Farm workers protest against treatment in Italy after migrant deaths
The protests follow the deaths of 16 farm workers in two recent road accidents in the Foggia area.
Hundreds of crop pickers have held a one-day strike and protest march in south-eastern Italy to protest the exploitation of migrant farm workers.
Labour union activists organised the strike and march from the shanty town of San Severo to the city of Foggia after 16 farm workers died in two recent road accidents in the Foggia area.
Flanked by labour leaders, the protesters held signs reading “Never Slaves” and “We are workers, not meat for the butcher”. Many waved flags of the left-wing USB labour union.
Workers said there was running water or electricity in the shanty town. Activists said crop pickers are charged for rides in overcrowded, rundown vans to the fields and orchards where they spend long hours labouring in the sun.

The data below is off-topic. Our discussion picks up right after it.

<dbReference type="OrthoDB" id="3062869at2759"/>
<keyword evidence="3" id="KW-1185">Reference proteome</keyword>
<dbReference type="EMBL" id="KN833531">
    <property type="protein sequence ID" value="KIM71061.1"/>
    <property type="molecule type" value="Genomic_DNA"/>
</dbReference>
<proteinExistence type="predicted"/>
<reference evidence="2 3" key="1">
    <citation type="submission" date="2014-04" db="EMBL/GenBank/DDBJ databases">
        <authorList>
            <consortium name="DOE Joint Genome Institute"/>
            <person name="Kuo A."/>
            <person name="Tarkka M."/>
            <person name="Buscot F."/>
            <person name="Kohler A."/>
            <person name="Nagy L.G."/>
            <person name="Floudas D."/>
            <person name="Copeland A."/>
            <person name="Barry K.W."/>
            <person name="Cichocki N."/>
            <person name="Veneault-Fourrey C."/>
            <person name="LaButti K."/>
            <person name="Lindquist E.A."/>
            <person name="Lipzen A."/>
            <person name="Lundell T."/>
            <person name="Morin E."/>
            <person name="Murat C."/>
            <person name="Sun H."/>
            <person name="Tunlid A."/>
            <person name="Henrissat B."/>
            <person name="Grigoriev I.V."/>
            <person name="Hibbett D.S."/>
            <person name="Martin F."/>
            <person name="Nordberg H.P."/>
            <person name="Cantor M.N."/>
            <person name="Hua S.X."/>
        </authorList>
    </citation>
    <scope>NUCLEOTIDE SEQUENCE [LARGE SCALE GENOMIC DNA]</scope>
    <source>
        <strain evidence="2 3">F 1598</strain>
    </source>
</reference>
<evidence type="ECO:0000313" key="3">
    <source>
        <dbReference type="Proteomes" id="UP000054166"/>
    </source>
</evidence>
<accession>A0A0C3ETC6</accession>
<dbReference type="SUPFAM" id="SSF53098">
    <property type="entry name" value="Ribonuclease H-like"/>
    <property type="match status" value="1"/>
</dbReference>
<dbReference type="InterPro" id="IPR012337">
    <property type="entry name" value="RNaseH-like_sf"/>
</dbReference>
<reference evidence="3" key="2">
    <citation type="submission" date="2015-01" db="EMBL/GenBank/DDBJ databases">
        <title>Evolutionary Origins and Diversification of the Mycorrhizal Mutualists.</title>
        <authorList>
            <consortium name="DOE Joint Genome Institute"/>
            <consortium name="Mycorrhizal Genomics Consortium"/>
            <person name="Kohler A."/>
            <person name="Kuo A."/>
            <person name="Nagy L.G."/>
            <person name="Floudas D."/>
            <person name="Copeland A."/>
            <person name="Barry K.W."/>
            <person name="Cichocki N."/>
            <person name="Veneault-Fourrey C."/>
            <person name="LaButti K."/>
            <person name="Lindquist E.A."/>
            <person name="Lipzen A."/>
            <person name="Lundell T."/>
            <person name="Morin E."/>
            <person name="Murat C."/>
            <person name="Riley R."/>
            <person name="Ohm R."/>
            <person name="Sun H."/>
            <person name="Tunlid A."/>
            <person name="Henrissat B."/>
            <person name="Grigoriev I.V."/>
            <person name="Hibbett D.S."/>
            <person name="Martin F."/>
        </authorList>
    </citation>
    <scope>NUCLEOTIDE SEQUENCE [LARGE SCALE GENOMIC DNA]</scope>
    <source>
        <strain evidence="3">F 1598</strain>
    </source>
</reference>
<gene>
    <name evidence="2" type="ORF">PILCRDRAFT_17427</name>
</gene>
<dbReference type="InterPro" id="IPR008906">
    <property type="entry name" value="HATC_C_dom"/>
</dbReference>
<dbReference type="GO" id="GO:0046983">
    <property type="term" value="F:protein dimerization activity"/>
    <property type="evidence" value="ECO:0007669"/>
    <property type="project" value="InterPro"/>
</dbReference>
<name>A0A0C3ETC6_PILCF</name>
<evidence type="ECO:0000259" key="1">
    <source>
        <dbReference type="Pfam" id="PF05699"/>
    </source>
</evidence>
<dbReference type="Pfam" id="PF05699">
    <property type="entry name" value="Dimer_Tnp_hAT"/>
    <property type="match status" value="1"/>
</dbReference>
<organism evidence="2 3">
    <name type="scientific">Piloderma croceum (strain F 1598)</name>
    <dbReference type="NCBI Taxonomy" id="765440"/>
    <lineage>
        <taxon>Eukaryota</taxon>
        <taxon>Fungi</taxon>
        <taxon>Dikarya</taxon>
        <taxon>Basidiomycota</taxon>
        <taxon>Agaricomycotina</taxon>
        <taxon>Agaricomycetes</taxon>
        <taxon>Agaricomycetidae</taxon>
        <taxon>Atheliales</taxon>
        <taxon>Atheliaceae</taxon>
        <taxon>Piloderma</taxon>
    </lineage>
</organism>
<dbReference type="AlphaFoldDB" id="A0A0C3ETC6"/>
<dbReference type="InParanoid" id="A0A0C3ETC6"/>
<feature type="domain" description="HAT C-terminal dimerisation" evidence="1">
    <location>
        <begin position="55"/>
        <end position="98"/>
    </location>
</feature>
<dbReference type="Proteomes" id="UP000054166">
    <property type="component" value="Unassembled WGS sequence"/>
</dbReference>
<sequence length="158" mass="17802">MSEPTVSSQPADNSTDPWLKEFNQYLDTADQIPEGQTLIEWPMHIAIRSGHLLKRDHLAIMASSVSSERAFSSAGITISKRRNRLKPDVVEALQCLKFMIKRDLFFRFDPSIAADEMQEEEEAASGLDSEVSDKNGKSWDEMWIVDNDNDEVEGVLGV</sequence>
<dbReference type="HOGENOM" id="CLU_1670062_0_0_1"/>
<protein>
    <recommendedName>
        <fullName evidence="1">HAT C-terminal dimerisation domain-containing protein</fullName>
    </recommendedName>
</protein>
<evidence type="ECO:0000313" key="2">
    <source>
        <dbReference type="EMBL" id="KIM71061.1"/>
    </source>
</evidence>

The farm workers who were killed on Saturday and Monday were riding in vans that collided with trucks carrying tomatoes. Prosecutors are investigating to determine if the vans are safe.
Most of the crop pickers who work in Italy’s verdant Puglia region are foreigners, typically from Africa or eastern Europe. Union leaders and the farm workers themselves contend they are often paid below union wages.
Italy’s previous centre-left government successfully lobbied in 2016 for a law intended to prevent the exploitation of agriculture workers, both migrants and Italians. It authorised stiffer penalties for labour recruiters and employers.
Italian Prime Minister Giuseppe Conte, who heads Italy’s new populist government, told reporters on Wednesday that enforcement of the law must be improved.